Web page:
Marmor, Judd 1910-2003
Marmor, Judd 1910-2003
MARMOR, Judd 1910-2003
See index for CA sketch: Born May 1, 1910, in London, England; died December 16, 2003, in Los Angeles, CA. Psychiatrist, educator, and author. Marmor is most often remembered for his stance against classifying homosexuality as a mental illness, which resulted in the 1973 declassification of homosexuality as a disease by the American Psychiatric Association. Earning his medical degree from Columbia University in 1933, he trained as a psychoanalyst at the New York Psychoanalyst Institute in the late 1930s. Marmor served in the U.S. Navy during World War II, and after the war settled in Los Angeles, where he set up a private practice. From 1965 until 1972, he was also director of psychiatry at Cedars-Sinai Medical Center. He next turned to teaching as a professor at the University of Southern California's School of Medicine until 1980; this was followed by five years as an adjunct professor of psychiatry at the University of California at Los Angeles. It was during his teaching days that Marmor entered the spotlight for his assertion that homosexuals were not mentally ill. He based this conclusion on his personal work with homosexuals in his private practice and on research published by UCLA psychologist Evelyn Hooker. Marmor's convincing arguments before the members of the American Psychiatric Association are credited with that organization's pivotal 1973 vote to remove homosexuality from its diagnostic manual; the American Psychological Association followed suit soon after this decision. Since then, this development has been viewed by many homosexual rights advocates as a major stepping stone toward the passage of pro-rights legislation. In addition to his work as a psychiatrist and professor, Marmor was the author of Psychiatrists and Their Patients: A National Study of Private Office Practice (1975), and was an editor or coeditor of several important texts, many of which deal with homosexuality, including Sexual Inversion: The Multiple Roots of Homosexuality (1965), Homosexual Behavior: A Modern Reappraisal (1980), and Growing Up before Stonewall: Life Stories of Some Gay Men (1994).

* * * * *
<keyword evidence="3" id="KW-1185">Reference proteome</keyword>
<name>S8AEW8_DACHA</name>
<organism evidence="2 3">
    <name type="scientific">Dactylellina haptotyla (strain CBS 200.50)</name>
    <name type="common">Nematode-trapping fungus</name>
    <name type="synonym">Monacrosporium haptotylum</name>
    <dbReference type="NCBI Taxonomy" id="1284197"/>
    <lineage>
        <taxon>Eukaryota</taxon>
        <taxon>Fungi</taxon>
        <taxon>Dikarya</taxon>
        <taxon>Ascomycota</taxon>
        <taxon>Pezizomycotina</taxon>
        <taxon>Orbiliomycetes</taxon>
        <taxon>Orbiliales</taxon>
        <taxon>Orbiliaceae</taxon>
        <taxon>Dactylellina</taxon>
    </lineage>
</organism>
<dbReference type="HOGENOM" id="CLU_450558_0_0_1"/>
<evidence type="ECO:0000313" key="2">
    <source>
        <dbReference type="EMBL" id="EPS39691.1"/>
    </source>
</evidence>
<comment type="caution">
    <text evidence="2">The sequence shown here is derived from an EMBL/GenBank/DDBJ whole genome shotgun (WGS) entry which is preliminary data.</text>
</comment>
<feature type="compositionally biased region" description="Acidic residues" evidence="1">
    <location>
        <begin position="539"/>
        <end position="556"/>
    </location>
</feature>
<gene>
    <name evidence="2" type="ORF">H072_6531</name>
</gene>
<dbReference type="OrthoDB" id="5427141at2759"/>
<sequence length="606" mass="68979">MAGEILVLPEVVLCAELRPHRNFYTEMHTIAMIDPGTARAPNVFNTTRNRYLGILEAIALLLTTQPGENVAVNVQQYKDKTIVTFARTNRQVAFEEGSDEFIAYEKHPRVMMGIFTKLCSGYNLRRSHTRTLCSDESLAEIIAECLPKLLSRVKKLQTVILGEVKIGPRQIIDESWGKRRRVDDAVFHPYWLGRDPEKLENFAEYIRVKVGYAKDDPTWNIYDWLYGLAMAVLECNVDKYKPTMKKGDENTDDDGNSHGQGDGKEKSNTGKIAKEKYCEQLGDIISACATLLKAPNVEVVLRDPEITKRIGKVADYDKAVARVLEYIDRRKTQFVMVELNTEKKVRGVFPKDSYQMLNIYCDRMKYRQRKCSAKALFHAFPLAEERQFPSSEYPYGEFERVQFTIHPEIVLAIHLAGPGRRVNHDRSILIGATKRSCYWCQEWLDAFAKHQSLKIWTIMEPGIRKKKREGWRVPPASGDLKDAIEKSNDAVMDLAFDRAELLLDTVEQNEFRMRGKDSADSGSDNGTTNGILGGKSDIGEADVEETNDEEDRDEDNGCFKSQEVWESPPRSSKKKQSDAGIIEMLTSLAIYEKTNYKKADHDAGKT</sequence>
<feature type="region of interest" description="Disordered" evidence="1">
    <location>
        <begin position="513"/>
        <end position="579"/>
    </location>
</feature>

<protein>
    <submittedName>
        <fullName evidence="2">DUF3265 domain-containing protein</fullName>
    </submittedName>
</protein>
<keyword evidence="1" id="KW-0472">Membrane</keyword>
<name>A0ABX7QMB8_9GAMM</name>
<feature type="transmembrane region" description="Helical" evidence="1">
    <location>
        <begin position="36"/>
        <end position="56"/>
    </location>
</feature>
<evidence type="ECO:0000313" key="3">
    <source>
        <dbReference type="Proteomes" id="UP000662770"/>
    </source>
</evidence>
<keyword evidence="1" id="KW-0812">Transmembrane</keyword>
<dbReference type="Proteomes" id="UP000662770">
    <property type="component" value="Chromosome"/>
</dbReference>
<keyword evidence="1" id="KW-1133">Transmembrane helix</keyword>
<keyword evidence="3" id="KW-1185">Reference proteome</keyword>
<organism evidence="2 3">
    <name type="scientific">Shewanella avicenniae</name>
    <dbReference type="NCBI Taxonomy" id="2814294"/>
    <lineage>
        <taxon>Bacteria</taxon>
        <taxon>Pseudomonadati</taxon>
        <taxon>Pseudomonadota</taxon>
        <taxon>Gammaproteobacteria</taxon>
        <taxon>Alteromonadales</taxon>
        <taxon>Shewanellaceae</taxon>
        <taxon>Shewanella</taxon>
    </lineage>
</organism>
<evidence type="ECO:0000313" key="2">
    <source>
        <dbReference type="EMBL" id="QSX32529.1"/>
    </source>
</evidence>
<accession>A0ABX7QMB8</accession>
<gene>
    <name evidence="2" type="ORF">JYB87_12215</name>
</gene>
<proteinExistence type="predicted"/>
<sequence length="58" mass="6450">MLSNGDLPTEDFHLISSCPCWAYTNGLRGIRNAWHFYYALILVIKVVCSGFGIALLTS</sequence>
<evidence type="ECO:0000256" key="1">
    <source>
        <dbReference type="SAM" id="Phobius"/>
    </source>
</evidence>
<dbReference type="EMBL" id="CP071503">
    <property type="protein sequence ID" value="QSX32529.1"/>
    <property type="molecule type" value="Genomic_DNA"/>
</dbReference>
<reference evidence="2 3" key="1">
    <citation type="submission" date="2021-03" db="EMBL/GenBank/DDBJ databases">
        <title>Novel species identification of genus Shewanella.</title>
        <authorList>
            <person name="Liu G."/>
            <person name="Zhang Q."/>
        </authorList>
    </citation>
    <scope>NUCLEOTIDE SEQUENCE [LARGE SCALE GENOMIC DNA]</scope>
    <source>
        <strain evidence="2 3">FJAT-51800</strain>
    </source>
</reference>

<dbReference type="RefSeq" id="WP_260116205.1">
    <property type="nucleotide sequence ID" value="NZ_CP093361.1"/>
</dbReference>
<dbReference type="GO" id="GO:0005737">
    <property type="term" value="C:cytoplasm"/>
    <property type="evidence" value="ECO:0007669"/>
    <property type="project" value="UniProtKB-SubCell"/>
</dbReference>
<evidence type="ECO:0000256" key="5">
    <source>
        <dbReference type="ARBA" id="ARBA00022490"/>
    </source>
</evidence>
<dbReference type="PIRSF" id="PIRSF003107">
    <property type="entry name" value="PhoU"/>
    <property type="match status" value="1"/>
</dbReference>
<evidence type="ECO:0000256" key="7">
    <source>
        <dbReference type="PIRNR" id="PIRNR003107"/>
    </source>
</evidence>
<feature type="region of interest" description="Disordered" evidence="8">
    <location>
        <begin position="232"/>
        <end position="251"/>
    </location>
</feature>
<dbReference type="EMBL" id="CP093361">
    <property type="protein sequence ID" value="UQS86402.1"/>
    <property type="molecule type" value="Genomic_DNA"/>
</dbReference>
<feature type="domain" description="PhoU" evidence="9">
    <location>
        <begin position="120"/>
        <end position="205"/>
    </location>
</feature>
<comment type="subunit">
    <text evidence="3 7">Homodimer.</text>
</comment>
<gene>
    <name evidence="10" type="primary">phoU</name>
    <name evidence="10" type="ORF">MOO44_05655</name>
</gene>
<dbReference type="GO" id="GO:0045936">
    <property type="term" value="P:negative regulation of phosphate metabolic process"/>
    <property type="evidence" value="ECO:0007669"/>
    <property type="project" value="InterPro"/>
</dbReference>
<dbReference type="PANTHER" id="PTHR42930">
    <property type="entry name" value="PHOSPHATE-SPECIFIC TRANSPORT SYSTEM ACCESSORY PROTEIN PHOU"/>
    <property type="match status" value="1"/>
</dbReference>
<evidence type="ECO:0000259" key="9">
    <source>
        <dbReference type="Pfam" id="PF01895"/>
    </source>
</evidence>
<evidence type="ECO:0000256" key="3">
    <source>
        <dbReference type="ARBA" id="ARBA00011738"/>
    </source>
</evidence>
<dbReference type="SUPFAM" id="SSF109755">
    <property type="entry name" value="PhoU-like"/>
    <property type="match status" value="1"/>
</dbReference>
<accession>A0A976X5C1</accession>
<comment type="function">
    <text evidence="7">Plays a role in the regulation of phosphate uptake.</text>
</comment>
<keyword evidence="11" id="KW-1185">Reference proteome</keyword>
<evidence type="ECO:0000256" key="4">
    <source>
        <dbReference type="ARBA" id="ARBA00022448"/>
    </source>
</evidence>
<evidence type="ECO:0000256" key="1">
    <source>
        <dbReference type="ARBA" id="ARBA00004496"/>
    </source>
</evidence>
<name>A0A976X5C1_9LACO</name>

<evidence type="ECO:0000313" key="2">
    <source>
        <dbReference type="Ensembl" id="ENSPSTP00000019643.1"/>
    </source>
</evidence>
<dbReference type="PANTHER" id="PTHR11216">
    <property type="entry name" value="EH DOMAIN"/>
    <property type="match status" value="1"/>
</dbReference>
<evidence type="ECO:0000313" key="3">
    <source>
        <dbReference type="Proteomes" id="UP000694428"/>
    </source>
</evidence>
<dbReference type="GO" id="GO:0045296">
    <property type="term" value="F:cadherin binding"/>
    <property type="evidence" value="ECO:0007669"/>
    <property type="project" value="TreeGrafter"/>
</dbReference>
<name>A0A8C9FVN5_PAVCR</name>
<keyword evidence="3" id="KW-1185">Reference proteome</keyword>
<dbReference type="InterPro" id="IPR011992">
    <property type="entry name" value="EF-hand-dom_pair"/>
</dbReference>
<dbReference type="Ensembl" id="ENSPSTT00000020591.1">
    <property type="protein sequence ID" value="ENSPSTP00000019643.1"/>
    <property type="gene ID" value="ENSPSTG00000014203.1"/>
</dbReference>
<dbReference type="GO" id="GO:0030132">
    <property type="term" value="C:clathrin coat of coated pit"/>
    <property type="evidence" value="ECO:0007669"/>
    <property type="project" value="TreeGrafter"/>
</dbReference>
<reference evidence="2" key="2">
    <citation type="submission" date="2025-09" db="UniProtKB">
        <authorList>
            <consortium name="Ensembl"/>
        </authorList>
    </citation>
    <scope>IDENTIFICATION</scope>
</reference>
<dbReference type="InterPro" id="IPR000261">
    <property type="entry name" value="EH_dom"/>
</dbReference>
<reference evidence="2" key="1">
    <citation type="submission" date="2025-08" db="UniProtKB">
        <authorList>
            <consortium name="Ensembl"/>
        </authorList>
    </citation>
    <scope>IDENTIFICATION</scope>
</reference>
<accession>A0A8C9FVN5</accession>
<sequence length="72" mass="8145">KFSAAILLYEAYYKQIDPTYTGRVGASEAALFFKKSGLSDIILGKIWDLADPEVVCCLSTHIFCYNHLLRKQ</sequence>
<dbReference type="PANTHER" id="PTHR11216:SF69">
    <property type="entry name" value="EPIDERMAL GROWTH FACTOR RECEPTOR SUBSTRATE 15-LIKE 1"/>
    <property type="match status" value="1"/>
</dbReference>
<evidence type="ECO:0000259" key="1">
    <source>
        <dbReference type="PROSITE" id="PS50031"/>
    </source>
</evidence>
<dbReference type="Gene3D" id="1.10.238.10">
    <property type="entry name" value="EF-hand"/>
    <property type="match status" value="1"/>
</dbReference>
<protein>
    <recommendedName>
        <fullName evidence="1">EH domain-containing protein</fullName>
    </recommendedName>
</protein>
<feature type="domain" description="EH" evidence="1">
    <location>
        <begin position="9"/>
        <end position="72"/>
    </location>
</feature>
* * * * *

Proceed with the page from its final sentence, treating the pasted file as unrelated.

OBITUARIES AND OTHER SOURCES:
Los Angeles Times, December 20, 2003, p. B20.
New York Times, December 19, 2003, p. C15.
Washington Post, December 22, 2003, p. B4.